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{Originally posted to the author’s website, Sultan Knish}

“Congress shall make no law respecting an establishment of religion…”

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The First Amendment assumes that the proper sphere of government is policies, not values. And so it protects the right of political participation and prohibits a state church that would define values.

The government had the right to decide to go to war with France. It did not have a right to decide what you should believe. Politics extended into the realm of policies, not beliefs.

But as religious belief declined, politics replaced it as the repository of moral and ethical values. This transformation began on the left. The left was the least religious in the traditional sense. And the most likely to build up an ideology of secular values with which to displace traditional religious values.

The last century witnessed an extensive effort to scrub religious values out of government. But this effort was matched by an equally comprehensive project to replace them with the left’s own values. Unlike the wall between church and state, there were few legal safeguards against writing values into legislation if they were irreligious ones. The church was deemed to be the true threat. Not the state.

But the end result looks very much like an establishment of religion. Even in the church sense.

The values written into the legislation reflect those of certain churches, but not others. When nuns are forced to pay for birth control and Christian photographers with traditional beliefs are compelled to participate in gay weddings, the government is picking religious establishment “winners and losers”.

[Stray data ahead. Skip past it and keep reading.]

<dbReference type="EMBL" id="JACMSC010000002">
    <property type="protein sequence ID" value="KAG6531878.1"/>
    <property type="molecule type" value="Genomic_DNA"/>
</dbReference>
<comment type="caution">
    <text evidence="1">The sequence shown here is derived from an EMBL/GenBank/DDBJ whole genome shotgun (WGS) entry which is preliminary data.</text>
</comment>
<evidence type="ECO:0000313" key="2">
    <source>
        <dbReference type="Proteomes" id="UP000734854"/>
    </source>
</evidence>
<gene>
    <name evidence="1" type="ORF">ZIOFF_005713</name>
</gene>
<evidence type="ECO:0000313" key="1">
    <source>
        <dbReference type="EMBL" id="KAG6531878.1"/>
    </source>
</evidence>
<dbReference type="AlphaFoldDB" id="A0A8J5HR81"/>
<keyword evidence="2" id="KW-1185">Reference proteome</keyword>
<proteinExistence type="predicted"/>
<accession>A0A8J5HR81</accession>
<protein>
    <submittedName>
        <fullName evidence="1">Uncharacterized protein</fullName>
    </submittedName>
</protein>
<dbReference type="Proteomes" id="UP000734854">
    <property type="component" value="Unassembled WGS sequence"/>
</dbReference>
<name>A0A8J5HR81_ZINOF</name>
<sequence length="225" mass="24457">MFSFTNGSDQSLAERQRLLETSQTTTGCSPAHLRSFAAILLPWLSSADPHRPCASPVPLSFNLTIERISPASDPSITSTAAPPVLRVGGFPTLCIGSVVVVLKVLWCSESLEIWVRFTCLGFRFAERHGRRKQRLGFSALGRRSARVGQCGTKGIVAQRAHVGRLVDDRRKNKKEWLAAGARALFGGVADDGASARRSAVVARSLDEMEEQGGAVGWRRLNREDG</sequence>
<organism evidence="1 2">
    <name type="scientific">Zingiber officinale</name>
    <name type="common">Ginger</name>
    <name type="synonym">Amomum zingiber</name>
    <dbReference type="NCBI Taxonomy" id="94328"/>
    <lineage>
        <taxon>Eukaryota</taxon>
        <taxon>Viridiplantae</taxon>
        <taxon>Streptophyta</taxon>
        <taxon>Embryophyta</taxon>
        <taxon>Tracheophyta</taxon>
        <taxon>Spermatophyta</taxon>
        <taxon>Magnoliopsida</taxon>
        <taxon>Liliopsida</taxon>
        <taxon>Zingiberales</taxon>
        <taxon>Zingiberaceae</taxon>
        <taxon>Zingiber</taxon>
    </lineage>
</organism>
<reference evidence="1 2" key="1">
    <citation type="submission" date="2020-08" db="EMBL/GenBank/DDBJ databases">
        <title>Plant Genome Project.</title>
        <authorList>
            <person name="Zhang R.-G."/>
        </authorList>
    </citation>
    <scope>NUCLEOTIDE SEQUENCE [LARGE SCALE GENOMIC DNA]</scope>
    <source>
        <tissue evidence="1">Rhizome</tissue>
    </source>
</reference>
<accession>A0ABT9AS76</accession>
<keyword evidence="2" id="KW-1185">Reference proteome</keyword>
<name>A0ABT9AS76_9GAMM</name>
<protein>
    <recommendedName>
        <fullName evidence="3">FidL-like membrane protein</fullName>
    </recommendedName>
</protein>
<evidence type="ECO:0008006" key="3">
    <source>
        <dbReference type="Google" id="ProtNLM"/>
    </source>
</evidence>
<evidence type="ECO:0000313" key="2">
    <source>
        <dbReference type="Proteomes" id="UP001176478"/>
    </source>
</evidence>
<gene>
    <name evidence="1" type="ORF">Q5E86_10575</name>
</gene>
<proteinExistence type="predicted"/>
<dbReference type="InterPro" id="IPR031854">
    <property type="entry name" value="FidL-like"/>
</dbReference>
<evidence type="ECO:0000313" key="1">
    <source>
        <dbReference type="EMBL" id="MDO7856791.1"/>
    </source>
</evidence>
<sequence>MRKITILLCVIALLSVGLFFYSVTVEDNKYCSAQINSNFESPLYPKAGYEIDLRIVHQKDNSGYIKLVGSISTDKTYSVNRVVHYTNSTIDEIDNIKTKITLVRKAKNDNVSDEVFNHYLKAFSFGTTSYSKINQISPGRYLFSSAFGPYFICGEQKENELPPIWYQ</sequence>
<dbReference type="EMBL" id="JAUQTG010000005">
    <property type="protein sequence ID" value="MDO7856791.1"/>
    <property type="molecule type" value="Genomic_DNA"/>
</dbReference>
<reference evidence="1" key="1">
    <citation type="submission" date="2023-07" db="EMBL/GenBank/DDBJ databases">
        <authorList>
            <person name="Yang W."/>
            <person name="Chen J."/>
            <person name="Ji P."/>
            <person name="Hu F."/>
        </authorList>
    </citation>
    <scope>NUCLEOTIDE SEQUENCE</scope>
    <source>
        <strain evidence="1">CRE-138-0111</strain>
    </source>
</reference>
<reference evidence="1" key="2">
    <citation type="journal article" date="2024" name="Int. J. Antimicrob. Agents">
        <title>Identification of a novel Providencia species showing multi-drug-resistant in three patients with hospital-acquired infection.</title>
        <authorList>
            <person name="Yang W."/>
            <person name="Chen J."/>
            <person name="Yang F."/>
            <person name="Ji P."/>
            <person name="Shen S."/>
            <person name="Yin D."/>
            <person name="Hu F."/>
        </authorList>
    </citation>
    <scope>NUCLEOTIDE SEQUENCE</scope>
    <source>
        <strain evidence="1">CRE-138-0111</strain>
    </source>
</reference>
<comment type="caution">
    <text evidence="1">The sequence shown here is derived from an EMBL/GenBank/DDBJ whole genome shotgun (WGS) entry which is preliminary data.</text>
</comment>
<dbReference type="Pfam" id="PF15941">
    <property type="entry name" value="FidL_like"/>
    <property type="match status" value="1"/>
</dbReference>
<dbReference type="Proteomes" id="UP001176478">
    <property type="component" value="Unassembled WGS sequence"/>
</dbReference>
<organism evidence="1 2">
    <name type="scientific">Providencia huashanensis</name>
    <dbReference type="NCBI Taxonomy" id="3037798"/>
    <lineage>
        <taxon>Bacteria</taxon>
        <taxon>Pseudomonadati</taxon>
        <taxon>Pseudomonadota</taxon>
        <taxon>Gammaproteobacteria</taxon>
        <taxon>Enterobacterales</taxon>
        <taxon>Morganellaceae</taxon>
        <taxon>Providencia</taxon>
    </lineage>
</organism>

The winners are roughly on the religious left and the losers on the religious right.

Unitarians win, Baptists lose. Quakers win, Mormons lose. The Presbyterian Church (U.S.A.) triumphs over the Presbyterian Church in America. The Evangelical Lutheran Church in America prevails over the Lutheran Church-Missouri Synod. It’s hard not to see this as an establishment of religion.

This isn’t about doctrinal battles or gay marriage. It’s about the culture war fallout from the left’s power to write its values into law and into the codes of conduct that hold sway in in private organizations.

We take the truth of our values on faith. They are a matter of subjective conviction, not objective fact. To those who believe in them, they appear to be the absolute truths of the enlightened. But they cannot be proven to be true in any meaningful way. You either believe in them. Or you don’t.

Google fired James Damore for questioning a tenet of its beliefs. That is in theory illegal. The search engine monopoly created forums in which employees were meant to discuss these very issues. Damore was not fired for expressing his views at work, but for politely expressing the “incorrect” view.

California law protects employees fired for both religious and political views. But the “hostile workplace” pretext that led to Damore’s firing is an example of how the left’s values are the basis of legislation. Much as “public accommodation” civil rights protect the demand to participate rather than the right of religious dissent, the protection of minority participation is at the heart of the left’s bid for equality. But this has never truly been a matter of law, but of values. The law mandates the elimination of obstacles. It does not demand that values winners and losers be chosen to achieve equality. That is a leftist bias.